By Sarah Johnson |Staff Writer|
For most of us Generation Y-ers, Disney movies were typically what our parents popped into the VHS player for us to watch as children.
Fast forward to present Blu-ray days and watch “The Little Mermaid” (that is if you got it before they put it back “in the vault“) and see how you feel about all the sacrifices Ariel makes just for a man.
Ariel, princess, (of course) finds herself longing after a man she sees on a boat, then rescues and brings him onto land.
Singing to him on the beach “What would I give to live where you are/What would I pay to stay here beside you/What would I do to see you/Smiling at me?” she’s already willing to give anything to be “part of his world.”
This one minute of staring into Prince Eric’s shut eyes seems to instantly cause Ariel to fall in love, and boom, she’s hooked like a fish.
Ultimately Ariel decides that she needs to go to the sea witch, Ursula, to be turned into a human.
Ursula agrees to give Ariel legs in exchange for her voice.
Ariel, rightfully so, is alarmed at the thought of losing her voice and questions how she will speak to Prince Eric without words.
The sea witch goes on to sing, “You have your looks, your pretty face/And don’t underestimate the value of body language.”
Then continues in lyric about how men on land are not impressed with conversations and prefer a woman who holds her tongue.
The entire song implies that women only need their body to get a man, and what she has to say—thoughts, opinions, intelligence—will only bore and drive men away.
It’s alarming now as a quarter-century-year-old female watching these childhood favorites and seeing how Disney promotes such sexist and hegemonic concepts in children’s movies.
Hegemonic masculinity is a concept derived by sociologist R.W. Connell; it is a proposed practice that promotes the dominant social position of men and the subordinate social position of women.
Another great example of masculine hegemony is in Disney’s “Beauty and the Beast.”
“Beauty and the Beast” suggests to girls that if a man is angry, rough or violent, instead of running for the woods, she should stick around to teach the “beast” to be tender and kind.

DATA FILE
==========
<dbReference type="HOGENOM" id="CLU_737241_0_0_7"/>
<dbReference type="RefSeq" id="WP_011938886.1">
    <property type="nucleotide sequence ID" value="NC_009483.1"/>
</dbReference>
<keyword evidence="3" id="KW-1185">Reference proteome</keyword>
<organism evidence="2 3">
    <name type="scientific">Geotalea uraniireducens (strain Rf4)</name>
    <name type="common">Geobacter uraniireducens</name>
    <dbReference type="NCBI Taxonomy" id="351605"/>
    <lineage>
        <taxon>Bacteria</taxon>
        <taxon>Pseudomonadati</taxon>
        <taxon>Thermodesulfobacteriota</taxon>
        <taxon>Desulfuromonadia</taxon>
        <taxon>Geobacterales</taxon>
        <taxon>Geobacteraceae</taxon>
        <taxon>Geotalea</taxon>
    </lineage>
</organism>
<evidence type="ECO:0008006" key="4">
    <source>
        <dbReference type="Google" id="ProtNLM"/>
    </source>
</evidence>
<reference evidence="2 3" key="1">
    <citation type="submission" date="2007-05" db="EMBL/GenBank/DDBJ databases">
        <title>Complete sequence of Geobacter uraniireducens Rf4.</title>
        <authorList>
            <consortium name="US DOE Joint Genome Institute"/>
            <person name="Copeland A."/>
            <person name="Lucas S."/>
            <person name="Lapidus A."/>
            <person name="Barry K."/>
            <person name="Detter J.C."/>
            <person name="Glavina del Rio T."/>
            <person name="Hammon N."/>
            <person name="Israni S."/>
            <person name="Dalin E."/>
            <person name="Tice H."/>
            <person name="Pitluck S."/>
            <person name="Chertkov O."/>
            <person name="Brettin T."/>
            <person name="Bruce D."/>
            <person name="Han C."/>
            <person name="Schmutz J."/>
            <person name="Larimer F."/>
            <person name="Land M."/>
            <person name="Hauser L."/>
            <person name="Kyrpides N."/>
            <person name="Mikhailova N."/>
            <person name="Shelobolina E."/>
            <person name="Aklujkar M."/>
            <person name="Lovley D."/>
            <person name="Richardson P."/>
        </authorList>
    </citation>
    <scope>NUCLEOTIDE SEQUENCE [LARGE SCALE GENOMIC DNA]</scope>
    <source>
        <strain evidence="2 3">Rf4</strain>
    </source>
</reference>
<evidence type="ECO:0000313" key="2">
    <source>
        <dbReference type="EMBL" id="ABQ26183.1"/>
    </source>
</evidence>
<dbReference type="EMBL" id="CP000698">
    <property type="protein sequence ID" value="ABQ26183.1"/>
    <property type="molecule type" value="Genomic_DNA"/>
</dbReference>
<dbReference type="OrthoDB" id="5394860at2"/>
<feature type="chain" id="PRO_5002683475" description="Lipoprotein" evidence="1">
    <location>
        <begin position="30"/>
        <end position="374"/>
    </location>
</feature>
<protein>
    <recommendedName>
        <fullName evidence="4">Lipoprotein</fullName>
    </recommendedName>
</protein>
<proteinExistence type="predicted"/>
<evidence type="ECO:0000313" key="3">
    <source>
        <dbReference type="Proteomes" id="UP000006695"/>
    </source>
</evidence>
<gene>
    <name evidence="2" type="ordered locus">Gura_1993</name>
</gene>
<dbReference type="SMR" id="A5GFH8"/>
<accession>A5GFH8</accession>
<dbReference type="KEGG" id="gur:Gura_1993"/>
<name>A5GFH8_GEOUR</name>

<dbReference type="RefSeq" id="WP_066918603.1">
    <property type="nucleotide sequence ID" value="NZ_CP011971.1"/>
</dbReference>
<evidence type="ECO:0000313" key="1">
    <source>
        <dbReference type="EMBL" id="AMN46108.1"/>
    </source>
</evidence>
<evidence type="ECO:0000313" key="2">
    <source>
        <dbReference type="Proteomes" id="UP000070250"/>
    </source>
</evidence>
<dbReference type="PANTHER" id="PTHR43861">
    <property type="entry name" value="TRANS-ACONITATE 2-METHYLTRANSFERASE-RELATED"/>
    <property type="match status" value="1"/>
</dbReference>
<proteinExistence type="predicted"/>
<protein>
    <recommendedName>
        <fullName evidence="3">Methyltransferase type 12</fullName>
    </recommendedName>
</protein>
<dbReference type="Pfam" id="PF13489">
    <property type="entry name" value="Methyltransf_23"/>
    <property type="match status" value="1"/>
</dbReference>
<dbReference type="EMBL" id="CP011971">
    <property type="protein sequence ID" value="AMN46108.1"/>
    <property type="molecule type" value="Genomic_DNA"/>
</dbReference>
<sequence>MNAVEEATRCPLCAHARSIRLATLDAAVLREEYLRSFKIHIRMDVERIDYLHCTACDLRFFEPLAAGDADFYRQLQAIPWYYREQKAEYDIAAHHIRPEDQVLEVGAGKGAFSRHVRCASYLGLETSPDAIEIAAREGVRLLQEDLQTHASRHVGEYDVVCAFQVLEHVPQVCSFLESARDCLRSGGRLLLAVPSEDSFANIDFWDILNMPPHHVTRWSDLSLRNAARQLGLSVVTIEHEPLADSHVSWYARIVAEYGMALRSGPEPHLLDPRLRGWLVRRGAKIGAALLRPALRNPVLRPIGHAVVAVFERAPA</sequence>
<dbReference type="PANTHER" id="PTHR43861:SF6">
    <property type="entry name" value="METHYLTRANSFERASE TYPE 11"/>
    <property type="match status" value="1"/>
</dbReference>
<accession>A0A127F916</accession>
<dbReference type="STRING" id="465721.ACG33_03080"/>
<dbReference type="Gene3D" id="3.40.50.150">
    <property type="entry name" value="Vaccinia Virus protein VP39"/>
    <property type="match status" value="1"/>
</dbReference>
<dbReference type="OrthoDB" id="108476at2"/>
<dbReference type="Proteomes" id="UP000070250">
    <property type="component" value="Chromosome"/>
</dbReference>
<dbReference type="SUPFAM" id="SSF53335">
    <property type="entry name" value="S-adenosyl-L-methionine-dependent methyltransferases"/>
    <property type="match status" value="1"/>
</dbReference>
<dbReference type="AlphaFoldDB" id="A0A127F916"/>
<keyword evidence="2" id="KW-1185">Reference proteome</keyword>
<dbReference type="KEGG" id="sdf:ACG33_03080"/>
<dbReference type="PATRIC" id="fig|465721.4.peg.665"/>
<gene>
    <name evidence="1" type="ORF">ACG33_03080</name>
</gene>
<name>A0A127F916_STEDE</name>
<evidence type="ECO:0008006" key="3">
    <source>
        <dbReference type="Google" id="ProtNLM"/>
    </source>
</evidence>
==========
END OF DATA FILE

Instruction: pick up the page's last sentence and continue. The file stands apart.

Dr. Carolyn Newberger, child psychologist, stated this film teaches to “overlook the abuse, overlook the violence, there’s a tender prince lurking within and it’s your job to kiss that beast and bring the prince out.”
I can’t help but think of the mental effect these films have not only on both female and male children, but also on myself.
Dr. Justin Lewis, professor of Communication at Cardiff University, stated “The way the media influences the way we think is much less immediate and much less a sort of straight forward impact in the way we think.”
“After a while those images will begin to shape what we know and what we understand about the world. And that’s not an immediate kind of whiz-bang effect, that’s a slow accumulative effect and it’s much more subtle,” continued Lewis.
The sad fact is that Disney has been, and will continue to produce these films, over time brainwashing children into a certain set of ideas as how to view society and how to be a part of society.
Unfortunately there isn’t quite an exact way to “save” your children, or yourself, from this culture either.
Unless of course you wish to hide away from society or never allow your children out of the house.
With all the power that the Walt Disney Co. holds, I hope one day they’ll instead opt to educate children about the reality of the world they live in, omit the sexist gender roles, and take more pride in their films, rather than revel in the revenue.